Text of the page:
FBI Informant Listed as Owner of Limo in Deadly NY Crash

FBI Informant Listed as Owner of Limo in Deadly NY Crash

Federal Department of Transportation records show that Prestige Limousine Chauffeur Service - identified by Gov. Andrew Cuomo as the company whose limo crashed on Saturday - is owned by Shahed Hussain of Gaansevort.

According to authorities, the 2001 Ford Excursion limo that was being driven by 53-year-old Scott Lisinicchia was traveling southwest on State Route 30 when it sped through an intersection with State Route 30 A and collided with an SUV in a parking lot.

Authorities said Hussain, 62, is in his native Pakistan at present.

Prestige in Saratoga County is a separate business from other limo companies in NY that have the same or similar names.

The limo company owner's lawyer also confirmed that he was indeed the same Shahed Hussain who became a "celebrated informant" for the Federal Bureau of Investigation.

Albany-area lawyer Dana Salazar, who represented Shahed Hussain in a civil action against Saratoga County that revolved around the Saratoga Road motel property, verified Monday that her client had indeed been the celebrated informant.

According to U.S. media reports, Mr Hussain left Pakistan in the 1990s to seek asylum in the United States after being accused of murder.

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Hussain's path to becoming an informant began after the 9/11 terrorist attacks when he was arrested in an FBI fraud investigation in Albany that targeted a ring of corrupt translators, state motor vehicle workers and almost 100 immigrants who had illegally obtained driver's licenses with help from Hussain.

He later was accused of making fraudulent statements in a personal bankruptcy case as well.

Hussain pleaded guilty to a felony in relation to the DMV scam but avoided prison and deportation by becoming an informant, working in New York's Muslim communities to find people who had radical tendencies.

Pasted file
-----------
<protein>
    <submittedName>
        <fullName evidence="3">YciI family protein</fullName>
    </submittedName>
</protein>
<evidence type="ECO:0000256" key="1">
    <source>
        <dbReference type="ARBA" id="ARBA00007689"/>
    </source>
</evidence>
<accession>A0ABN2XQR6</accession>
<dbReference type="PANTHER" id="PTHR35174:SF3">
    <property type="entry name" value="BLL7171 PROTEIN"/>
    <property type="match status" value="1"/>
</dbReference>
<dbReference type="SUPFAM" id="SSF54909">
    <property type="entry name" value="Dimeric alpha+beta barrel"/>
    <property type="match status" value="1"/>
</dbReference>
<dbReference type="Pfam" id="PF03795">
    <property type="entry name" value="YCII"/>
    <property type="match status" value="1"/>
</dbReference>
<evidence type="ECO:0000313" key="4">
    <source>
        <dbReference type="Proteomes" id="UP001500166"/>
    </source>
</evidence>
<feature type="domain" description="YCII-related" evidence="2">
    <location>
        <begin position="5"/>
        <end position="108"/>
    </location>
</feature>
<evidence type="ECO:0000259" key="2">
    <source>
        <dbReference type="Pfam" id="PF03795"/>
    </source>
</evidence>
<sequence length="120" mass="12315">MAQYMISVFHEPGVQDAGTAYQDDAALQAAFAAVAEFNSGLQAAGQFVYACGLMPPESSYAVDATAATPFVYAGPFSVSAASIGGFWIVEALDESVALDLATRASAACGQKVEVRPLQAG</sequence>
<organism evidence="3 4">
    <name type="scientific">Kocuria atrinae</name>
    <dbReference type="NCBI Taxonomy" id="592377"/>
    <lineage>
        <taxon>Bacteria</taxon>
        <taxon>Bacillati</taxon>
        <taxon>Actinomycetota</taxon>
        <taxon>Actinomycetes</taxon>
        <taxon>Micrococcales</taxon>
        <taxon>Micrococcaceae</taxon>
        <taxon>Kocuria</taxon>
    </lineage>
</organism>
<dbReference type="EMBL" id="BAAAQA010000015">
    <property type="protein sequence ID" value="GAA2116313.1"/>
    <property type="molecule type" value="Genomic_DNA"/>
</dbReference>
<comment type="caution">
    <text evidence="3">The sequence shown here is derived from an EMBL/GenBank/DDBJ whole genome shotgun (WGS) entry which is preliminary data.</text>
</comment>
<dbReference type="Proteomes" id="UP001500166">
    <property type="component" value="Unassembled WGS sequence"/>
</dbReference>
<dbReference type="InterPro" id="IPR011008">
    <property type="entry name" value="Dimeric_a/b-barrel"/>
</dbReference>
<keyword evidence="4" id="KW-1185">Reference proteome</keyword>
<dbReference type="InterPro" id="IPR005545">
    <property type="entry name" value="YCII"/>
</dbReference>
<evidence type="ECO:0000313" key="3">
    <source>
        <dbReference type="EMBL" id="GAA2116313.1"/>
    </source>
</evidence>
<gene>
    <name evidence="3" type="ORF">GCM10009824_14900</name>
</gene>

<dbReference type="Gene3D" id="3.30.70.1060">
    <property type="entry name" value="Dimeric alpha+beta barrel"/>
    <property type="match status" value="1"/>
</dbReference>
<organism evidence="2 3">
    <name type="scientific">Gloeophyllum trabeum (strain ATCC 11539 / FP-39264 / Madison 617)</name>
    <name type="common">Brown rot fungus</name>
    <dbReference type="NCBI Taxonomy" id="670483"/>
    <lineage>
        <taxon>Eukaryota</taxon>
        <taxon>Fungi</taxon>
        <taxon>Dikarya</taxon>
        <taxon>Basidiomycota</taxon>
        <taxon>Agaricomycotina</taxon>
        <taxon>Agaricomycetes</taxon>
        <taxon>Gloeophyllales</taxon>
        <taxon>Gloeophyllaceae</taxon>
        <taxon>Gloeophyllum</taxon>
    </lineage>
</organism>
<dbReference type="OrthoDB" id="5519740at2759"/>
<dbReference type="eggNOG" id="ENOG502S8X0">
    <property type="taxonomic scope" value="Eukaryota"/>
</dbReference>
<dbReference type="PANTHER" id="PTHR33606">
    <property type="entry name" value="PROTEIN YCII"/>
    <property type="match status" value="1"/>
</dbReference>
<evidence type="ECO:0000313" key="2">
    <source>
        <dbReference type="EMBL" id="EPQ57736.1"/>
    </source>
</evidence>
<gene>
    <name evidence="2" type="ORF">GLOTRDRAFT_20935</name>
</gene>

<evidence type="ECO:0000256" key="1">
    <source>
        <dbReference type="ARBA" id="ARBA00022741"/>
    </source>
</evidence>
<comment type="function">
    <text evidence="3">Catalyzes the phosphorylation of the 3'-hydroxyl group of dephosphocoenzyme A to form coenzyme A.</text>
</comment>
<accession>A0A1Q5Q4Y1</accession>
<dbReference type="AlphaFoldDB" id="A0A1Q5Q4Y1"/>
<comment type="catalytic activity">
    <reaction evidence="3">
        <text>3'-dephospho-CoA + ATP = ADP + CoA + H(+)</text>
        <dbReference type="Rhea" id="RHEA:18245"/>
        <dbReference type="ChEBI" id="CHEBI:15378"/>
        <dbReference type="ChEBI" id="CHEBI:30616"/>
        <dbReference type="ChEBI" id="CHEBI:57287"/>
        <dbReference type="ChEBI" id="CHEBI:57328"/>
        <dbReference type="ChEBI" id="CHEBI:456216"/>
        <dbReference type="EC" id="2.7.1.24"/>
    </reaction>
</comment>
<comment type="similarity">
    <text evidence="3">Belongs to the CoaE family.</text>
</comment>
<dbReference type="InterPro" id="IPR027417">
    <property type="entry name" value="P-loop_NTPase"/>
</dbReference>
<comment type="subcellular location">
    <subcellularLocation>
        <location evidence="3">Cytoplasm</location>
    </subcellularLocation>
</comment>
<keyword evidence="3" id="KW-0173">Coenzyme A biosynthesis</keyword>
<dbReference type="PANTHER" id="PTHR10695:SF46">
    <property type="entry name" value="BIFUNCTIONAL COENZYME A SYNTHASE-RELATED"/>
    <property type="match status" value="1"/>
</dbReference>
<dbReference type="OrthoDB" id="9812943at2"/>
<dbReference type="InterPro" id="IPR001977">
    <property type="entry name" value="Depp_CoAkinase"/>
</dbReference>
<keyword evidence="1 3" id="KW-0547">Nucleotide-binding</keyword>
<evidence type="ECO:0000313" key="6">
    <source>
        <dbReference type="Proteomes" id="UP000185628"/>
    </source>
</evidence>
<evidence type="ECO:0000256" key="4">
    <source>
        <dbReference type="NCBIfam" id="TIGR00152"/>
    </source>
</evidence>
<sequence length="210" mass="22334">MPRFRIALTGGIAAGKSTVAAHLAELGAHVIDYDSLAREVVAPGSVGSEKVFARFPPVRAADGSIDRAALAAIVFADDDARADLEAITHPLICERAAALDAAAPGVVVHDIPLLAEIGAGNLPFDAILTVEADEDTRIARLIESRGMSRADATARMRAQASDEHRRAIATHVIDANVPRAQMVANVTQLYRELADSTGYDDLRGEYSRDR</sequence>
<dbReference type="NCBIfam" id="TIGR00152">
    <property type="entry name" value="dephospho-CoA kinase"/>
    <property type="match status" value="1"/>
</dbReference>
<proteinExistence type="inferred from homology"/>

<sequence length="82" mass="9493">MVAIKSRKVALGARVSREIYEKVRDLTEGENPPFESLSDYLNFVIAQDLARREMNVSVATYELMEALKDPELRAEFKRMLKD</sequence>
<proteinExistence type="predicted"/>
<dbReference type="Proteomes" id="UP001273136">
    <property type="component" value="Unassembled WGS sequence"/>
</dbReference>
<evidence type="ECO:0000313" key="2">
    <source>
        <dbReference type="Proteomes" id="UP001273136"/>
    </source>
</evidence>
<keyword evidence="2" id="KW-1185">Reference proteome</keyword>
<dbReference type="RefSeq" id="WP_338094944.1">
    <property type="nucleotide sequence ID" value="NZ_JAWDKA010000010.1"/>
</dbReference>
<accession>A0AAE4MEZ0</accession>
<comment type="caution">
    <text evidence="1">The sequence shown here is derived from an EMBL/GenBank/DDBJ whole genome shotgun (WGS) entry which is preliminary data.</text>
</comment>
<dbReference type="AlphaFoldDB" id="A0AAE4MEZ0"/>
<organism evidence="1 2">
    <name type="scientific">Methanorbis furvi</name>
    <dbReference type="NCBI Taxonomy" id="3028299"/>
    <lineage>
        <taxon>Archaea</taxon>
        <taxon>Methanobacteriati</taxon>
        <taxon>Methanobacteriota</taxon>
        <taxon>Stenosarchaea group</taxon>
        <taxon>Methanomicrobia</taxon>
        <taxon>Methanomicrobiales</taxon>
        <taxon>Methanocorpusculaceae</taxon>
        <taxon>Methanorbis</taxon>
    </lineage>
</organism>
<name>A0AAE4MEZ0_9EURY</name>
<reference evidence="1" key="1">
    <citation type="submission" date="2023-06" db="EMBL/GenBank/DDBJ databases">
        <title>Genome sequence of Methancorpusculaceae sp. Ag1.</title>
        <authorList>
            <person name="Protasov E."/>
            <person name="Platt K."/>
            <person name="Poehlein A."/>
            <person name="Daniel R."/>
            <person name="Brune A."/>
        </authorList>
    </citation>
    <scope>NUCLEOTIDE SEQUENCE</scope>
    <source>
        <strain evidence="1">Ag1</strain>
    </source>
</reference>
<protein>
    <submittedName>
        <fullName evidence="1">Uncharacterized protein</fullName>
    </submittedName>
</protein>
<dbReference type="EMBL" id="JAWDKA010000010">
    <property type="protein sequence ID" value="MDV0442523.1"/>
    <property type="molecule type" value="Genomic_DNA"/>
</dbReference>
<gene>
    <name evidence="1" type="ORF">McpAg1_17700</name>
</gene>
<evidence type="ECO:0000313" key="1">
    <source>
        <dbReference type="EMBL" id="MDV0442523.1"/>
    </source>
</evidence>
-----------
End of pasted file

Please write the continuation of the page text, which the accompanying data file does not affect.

But it was Hussain's work as an informant in a controversial counter-terrorism sting in Albany that thrust him into the spotlight. Hussain was a key figure in the FBI's case against the so-called Newburgh Four-four Muslim men sentenced to 25-year prison terms after they were convicted for placing what they thought were bombs in a NY synagogue in 2010. Hussain said the accusation was false and politically motivated. "I join all New Yorkers in mourning these deaths and share in the unspeakable sorrow experienced by their families and loved ones during this extremely hard time".

"We have located the owner of the company", said Maj. A forensic investigation unit is examining the vehicle and the collision reconstruction team will also perform a mechanical examination, police said. Among the victims were four sisters and three of their husbands.

Cuomo said that the limousine involved in the crash had failed a state inspection and should not have been on the road. The companies' vehicles were driven a total of 3,500 miles last year, and had no accidents in the previous two years, according to the database.

Hussain and his wife previously lived at the motel but the manager, Arnie Cornett, on Monday said they were no longer living there when he moved in about 18 months ago.

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